Some people live in luxury, others have nothing at all — not even a home. The project The Homeless of New York City Wish You All a Happy Holiday was a comment on this social discrepancy, which is further thrown into relief in December. Using large outdoor slide projections (25 x 25 m), the project literally shed light on the people who live on the underside of society. 30 black and white portraits of homeless people were projected onto two walls at Broadway and Howard Street, and were accompanied by the text: The Homeless of New York City Wish You All a Happy Holiday. Doing the project in Manhattan seemed to be the obvious choice, since the contrast between people who live in penthouses and cardboard boxes is constantly felt as you move around the city.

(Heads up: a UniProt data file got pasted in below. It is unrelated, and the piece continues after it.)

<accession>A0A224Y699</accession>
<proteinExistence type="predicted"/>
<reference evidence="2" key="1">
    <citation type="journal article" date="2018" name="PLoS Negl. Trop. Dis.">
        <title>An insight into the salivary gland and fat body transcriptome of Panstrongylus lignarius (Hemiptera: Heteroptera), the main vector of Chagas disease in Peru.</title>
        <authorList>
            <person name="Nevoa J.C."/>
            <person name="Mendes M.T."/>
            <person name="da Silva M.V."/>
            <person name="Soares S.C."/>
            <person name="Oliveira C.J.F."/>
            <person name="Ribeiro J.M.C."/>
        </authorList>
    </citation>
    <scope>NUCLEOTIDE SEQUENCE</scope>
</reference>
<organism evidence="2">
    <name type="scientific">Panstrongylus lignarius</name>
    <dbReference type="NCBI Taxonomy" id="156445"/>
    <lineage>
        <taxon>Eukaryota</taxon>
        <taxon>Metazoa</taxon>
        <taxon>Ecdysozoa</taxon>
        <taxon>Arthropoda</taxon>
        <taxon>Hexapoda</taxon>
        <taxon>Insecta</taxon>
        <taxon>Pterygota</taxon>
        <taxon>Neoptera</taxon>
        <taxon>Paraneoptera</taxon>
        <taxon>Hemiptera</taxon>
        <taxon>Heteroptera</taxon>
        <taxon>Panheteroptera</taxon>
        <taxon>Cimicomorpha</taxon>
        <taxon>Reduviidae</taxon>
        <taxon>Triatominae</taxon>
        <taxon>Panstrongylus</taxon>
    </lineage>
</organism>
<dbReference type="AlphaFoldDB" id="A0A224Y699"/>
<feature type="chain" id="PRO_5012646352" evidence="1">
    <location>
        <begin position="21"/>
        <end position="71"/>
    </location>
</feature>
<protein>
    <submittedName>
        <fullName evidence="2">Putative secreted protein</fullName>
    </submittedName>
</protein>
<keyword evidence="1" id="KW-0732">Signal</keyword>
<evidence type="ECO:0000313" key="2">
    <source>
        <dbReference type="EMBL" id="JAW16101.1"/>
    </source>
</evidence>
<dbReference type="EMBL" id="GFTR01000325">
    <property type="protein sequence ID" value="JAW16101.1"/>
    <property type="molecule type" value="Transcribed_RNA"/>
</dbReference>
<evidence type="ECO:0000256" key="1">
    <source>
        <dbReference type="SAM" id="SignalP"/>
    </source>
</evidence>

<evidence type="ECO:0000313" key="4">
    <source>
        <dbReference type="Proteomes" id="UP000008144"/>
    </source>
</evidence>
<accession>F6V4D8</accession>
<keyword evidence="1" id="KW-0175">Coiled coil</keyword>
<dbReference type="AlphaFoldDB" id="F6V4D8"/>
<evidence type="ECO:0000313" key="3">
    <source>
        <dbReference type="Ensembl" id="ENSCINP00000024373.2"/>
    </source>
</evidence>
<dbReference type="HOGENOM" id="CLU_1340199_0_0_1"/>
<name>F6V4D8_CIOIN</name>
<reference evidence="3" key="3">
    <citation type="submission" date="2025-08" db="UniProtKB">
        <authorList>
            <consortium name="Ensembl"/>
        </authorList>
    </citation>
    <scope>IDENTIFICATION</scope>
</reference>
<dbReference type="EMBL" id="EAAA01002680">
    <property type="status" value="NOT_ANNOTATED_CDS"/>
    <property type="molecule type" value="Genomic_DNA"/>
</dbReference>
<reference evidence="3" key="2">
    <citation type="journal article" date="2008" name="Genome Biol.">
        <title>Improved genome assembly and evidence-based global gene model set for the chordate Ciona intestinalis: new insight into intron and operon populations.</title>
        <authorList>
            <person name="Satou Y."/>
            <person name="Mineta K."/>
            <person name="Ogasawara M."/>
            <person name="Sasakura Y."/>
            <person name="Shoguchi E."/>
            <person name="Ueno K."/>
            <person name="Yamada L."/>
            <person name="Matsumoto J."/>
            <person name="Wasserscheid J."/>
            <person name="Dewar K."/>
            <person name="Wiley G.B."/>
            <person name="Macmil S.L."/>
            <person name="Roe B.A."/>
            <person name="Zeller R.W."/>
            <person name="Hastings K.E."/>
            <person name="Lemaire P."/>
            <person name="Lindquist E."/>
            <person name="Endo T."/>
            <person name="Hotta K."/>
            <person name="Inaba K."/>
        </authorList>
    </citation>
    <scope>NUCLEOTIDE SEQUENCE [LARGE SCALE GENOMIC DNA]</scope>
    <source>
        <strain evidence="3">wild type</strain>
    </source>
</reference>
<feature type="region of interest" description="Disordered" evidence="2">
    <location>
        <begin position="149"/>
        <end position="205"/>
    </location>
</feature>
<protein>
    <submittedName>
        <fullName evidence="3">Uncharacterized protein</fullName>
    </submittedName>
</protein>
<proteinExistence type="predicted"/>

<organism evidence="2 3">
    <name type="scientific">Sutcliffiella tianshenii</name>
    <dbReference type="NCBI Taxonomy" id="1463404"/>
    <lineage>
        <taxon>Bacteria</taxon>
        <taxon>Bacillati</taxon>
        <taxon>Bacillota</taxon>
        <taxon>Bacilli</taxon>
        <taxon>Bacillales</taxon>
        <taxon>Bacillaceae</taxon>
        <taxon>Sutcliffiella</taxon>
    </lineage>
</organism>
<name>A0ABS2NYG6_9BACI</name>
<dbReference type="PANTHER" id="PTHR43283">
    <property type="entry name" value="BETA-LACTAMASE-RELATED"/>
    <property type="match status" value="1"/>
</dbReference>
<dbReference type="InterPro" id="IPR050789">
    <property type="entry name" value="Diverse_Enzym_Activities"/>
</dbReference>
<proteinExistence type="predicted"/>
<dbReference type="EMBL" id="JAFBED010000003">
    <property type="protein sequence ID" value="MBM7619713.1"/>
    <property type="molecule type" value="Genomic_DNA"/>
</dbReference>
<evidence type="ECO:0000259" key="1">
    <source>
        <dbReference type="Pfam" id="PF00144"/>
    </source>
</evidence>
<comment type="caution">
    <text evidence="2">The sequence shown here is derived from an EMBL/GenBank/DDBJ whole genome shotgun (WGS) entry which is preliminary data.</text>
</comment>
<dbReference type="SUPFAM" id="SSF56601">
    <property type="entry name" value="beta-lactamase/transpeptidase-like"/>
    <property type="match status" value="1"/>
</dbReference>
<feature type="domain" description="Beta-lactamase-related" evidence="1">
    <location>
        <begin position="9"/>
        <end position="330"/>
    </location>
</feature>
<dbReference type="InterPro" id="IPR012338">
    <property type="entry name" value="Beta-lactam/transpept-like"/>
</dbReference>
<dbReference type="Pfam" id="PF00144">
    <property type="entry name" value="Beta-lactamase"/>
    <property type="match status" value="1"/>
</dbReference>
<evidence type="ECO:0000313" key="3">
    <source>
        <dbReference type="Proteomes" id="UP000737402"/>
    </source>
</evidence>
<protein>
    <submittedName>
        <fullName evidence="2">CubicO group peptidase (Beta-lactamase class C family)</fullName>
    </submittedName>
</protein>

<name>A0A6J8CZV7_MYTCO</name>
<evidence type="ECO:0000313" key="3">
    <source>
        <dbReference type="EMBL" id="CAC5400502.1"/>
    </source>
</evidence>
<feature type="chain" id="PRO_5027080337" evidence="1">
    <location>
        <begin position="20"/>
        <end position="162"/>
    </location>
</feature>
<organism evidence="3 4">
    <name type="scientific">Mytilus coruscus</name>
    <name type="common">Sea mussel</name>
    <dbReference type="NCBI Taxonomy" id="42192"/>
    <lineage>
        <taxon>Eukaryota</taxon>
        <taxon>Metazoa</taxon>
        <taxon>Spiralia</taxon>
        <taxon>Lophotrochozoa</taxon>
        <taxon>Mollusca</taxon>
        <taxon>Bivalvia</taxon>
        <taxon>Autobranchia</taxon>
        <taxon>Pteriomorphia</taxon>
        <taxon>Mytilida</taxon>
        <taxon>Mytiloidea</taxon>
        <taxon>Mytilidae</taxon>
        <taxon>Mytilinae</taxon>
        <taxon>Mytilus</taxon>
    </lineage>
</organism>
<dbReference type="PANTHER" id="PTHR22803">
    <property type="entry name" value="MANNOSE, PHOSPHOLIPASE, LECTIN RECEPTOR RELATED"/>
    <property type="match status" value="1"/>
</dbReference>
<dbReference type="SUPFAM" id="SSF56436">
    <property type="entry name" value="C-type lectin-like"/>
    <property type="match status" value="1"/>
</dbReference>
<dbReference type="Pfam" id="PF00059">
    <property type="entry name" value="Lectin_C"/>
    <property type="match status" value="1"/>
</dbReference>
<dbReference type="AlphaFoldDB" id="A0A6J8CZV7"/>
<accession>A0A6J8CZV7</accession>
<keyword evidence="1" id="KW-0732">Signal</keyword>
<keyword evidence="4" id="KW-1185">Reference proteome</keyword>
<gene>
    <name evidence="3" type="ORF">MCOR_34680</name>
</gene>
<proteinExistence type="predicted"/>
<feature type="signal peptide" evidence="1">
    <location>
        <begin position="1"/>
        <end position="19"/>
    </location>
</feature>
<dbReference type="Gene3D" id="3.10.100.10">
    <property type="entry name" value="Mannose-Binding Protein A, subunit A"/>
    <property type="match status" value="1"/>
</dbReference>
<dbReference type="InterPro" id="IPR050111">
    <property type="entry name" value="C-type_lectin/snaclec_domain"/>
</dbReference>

Manhattan is a symbol of western wealth and consumer culture. In December a surfeit of fairy lights is illuminated everywhere, while on the city’s innumerable advertising hoardings various department stores and telecom companies wish everyone a very merry Christmas.
The project challenged the commercial Christmas message through its monumental portrait projections, and called to mind the fact that for many people in New York, neither Kashmir sweaters nor jewellery from Tiffany’s are top of the wish list, but quite simply a roof over their head. The project highlighted this almost absurd social inequality by drawing attention to people without homes, whom the project The Homeless of New York City Wish You All a Happy Holiday literally put a face to.